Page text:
If a person consents to treatment for their gender dysphoria, and they want assistance reconciling with their natal sex, anyone assisting them in this could be held liable

Any person is able to report another person to the Commission for breach of the legislation

The language used is archaic and medieval – they refer to “deliverance practices” and “exorcisms” s5(3)(b) and denouncement s1 in the legislation.

The scope for prohibited conduct not only covers in person interaction, but online communications s5(4).

The penalty is up to 10 years imprisonment and 1200 penalty units ($198,264.00) or 6000 penalty units for an organisation ($991,320.00) if “serious injury” is caused.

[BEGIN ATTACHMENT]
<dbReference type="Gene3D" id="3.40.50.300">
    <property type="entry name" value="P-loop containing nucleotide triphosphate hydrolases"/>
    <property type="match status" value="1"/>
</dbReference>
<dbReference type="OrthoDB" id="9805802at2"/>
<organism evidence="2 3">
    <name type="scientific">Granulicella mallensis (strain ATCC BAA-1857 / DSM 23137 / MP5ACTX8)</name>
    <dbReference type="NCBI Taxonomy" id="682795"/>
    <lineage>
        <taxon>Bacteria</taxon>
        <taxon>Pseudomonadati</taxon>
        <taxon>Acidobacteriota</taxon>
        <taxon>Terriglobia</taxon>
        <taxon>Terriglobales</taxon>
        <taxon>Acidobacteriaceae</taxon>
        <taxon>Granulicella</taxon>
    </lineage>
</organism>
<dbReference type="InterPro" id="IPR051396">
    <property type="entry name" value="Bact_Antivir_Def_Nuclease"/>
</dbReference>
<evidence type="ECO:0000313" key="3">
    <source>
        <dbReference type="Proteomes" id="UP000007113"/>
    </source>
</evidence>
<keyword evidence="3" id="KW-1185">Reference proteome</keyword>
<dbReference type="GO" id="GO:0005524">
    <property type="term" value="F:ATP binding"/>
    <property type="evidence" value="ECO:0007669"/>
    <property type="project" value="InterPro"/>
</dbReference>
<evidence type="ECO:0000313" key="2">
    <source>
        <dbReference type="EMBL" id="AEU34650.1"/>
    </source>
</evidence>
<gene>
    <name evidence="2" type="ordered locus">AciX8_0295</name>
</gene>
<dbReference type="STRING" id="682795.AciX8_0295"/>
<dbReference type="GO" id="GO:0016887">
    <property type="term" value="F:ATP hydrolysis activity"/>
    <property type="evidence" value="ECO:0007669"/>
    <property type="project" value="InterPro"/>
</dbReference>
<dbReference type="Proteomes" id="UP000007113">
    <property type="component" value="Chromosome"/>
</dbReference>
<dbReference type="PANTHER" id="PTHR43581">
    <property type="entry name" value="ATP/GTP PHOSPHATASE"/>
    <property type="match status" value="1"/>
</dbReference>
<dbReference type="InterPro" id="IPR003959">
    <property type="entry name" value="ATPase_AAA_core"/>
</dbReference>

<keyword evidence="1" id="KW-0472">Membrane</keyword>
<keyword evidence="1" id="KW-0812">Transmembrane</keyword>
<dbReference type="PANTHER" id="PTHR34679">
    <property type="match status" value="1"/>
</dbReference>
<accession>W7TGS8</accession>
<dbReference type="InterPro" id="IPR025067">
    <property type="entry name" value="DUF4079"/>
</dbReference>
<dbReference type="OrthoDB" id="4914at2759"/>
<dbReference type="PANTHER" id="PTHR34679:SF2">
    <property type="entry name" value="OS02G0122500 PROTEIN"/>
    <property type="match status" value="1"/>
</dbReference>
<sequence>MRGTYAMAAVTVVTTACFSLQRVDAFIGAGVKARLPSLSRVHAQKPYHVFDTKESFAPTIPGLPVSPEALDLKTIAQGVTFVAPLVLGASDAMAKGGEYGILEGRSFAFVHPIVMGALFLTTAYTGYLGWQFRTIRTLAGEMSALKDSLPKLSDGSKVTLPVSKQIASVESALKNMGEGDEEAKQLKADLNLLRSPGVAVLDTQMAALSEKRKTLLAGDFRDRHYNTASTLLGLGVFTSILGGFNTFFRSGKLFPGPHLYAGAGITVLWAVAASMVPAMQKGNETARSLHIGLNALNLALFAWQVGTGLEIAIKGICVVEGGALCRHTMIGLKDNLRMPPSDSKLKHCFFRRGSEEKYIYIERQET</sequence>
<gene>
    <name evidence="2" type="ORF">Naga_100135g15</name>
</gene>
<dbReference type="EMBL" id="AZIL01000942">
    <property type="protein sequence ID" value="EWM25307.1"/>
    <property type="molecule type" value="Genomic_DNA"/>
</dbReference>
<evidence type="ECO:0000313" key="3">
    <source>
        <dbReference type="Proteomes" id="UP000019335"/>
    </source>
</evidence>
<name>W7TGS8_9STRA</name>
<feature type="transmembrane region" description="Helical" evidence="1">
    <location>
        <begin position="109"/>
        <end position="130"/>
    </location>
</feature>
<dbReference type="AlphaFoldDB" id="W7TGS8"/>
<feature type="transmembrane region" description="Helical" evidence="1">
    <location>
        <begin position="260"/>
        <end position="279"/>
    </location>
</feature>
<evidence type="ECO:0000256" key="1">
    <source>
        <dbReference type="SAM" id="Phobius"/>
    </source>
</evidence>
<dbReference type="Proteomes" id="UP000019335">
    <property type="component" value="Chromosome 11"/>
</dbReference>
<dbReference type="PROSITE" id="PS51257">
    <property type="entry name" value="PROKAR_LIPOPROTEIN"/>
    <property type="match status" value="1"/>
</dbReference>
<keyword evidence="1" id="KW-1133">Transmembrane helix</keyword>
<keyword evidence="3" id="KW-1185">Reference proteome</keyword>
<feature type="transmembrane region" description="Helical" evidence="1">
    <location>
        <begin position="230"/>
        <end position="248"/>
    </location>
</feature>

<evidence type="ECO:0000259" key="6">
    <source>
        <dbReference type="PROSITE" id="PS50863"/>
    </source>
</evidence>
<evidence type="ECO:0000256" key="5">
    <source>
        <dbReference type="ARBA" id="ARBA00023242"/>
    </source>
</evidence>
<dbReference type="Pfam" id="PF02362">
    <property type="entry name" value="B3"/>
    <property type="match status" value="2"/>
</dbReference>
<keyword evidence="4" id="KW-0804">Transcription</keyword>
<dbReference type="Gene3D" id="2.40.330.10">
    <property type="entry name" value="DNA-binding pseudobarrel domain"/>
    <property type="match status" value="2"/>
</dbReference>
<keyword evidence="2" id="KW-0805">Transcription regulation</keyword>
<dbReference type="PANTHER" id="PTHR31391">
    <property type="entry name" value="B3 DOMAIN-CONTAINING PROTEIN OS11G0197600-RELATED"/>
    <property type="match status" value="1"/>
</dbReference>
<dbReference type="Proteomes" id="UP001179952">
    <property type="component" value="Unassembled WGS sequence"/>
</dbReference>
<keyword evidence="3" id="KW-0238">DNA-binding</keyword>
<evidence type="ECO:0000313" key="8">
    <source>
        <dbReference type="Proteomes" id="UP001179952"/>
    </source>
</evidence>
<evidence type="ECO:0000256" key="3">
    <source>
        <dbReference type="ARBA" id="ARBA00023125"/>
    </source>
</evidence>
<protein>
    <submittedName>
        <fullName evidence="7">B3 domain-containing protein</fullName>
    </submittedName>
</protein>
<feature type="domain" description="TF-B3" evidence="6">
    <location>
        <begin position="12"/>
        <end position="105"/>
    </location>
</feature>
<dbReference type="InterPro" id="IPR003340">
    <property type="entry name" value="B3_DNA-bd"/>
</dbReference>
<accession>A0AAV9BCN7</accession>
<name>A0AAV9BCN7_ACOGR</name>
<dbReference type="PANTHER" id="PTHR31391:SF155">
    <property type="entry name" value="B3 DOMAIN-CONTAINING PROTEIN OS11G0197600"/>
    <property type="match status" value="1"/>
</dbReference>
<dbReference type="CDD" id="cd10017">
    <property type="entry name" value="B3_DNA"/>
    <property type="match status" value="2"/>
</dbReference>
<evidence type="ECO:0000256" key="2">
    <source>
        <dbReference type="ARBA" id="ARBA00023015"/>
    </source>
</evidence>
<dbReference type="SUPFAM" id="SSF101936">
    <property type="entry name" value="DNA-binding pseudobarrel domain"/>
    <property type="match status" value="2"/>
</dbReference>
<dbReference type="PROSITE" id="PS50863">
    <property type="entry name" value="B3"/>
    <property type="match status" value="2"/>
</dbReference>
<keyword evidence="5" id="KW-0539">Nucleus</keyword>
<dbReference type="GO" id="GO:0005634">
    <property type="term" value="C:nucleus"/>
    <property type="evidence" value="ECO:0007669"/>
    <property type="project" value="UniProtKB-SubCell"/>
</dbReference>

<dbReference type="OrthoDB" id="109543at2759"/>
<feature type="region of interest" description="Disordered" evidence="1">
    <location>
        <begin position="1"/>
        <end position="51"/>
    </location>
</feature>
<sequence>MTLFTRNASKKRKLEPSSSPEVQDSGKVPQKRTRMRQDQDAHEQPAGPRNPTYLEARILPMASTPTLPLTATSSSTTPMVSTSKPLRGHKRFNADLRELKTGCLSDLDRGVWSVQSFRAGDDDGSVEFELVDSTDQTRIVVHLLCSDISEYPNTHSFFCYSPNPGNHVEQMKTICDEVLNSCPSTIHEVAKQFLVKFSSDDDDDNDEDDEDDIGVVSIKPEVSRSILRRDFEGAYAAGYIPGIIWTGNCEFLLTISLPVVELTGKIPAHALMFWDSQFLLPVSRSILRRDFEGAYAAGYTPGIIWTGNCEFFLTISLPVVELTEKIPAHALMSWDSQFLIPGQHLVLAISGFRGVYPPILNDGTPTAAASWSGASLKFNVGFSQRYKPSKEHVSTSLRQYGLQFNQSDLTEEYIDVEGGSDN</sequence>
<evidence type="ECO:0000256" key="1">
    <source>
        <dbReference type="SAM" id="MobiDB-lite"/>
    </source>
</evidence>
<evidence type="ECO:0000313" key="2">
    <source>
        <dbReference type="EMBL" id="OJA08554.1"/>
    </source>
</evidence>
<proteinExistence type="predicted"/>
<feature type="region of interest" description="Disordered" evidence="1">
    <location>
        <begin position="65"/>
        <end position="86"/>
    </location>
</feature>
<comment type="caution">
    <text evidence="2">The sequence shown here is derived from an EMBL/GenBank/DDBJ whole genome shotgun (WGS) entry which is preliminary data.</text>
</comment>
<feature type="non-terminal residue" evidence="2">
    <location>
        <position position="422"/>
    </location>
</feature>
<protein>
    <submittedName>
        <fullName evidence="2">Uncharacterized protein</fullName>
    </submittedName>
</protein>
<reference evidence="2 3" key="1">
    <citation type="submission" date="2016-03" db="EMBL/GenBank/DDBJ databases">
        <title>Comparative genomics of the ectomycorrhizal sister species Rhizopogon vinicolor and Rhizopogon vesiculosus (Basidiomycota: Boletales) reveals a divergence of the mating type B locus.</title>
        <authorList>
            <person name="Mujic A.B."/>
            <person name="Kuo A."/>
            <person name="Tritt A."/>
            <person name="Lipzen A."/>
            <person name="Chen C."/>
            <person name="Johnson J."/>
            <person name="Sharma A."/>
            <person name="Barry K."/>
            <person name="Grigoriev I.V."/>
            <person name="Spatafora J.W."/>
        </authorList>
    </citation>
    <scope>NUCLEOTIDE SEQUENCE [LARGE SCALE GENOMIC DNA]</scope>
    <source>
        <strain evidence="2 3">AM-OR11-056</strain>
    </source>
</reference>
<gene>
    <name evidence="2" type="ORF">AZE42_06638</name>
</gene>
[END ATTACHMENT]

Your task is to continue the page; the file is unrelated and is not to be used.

Serious injury is a legal term defined in the Crimes Act 1958 VIC s15

  • Life has been endangered; or

  • An injury that is substantial or protracted;

  • But under this Bill the Commission is entitled to determine “serious” as it sees fit -

  • depending on the regularity of the conduct, and in consideration of the objects of the Bill.


The penalty is up to 5 years imprisonment and 600 penalty units ($99,132) and/or 3000 penalty units for an organisation ($495,660) if “injury” is caused.

Injury is a legal term defined in the Crimes Act 1958 VIC s15

  • Physical injury; or

  • Harm to mental health;

  • Whether permanent or temporary.

  • “Harm to mental health” includes psychological harm but does not include an emotional reaction such as distress, grief, fear or anger unless it results in psychological harm